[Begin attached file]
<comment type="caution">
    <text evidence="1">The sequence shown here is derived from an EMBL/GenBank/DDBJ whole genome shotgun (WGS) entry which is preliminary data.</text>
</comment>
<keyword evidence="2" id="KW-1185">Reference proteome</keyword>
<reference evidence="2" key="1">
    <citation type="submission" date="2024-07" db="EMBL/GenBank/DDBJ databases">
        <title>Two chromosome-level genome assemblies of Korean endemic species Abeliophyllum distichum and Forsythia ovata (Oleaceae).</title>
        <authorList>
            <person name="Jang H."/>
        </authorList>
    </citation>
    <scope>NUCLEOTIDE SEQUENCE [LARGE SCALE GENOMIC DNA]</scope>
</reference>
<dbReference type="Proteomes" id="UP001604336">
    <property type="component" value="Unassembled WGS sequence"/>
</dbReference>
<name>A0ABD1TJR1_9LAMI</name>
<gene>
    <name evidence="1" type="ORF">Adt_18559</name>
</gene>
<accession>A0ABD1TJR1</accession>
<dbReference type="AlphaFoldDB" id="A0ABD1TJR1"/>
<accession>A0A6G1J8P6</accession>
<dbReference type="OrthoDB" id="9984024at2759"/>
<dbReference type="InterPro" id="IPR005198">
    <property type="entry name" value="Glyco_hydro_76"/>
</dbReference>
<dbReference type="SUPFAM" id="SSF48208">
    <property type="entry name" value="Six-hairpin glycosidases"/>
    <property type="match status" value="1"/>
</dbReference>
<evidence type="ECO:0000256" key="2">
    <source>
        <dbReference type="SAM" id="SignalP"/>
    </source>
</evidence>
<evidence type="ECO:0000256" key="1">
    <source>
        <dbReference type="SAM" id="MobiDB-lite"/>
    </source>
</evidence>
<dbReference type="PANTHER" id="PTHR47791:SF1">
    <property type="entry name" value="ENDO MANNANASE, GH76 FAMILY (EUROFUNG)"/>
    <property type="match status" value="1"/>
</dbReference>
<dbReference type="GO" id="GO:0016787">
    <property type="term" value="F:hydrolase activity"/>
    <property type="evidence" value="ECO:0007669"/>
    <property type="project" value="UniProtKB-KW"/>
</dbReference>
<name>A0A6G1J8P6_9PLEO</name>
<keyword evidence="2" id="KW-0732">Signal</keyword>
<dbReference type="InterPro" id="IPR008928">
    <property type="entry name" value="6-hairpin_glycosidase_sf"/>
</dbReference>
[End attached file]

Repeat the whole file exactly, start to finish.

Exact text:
<comment type="caution">
    <text evidence="1">The sequence shown here is derived from an EMBL/GenBank/DDBJ whole genome shotgun (WGS) entry which is preliminary data.</text>
</comment>
<keyword evidence="2" id="KW-1185">Reference proteome</keyword>
<reference evidence="2" key="1">
    <citation type="submission" date="2024-07" db="EMBL/GenBank/DDBJ databases">
        <title>Two chromosome-level genome assemblies of Korean endemic species Abeliophyllum distichum and Forsythia ovata (Oleaceae).</title>
        <authorList>
            <person name="Jang H."/>
        </authorList>
    </citation>
    <scope>NUCLEOTIDE SEQUENCE [LARGE SCALE GENOMIC DNA]</scope>
</reference>
<dbReference type="Proteomes" id="UP001604336">
    <property type="component" value="Unassembled WGS sequence"/>
</dbReference>
<name>A0ABD1TJR1_9LAMI</name>
<gene>
    <name evidence="1" type="ORF">Adt_18559</name>
</gene>
<accession>A0ABD1TJR1</accession>
<dbReference type="AlphaFoldDB" id="A0ABD1TJR1"/>
<accession>A0A6G1J8P6</accession>
<dbReference type="OrthoDB" id="9984024at2759"/>
<dbReference type="InterPro" id="IPR005198">
    <property type="entry name" value="Glyco_hydro_76"/>
</dbReference>
<dbReference type="SUPFAM" id="SSF48208">
    <property type="entry name" value="Six-hairpin glycosidases"/>
    <property type="match status" value="1"/>
</dbReference>
<evidence type="ECO:0000256" key="2">
    <source>
        <dbReference type="SAM" id="SignalP"/>
    </source>
</evidence>
<evidence type="ECO:0000256" key="1">
    <source>
        <dbReference type="SAM" id="MobiDB-lite"/>
    </source>
</evidence>
<dbReference type="PANTHER" id="PTHR47791:SF1">
    <property type="entry name" value="ENDO MANNANASE, GH76 FAMILY (EUROFUNG)"/>
    <property type="match status" value="1"/>
</dbReference>
<dbReference type="GO" id="GO:0016787">
    <property type="term" value="F:hydrolase activity"/>
    <property type="evidence" value="ECO:0007669"/>
    <property type="project" value="UniProtKB-KW"/>
</dbReference>
<name>A0A6G1J8P6_9PLEO</name>
<keyword evidence="2" id="KW-0732">Signal</keyword>
<dbReference type="InterPro" id="IPR008928">
    <property type="entry name" value="6-hairpin_glycosidase_sf"/>
</dbReference>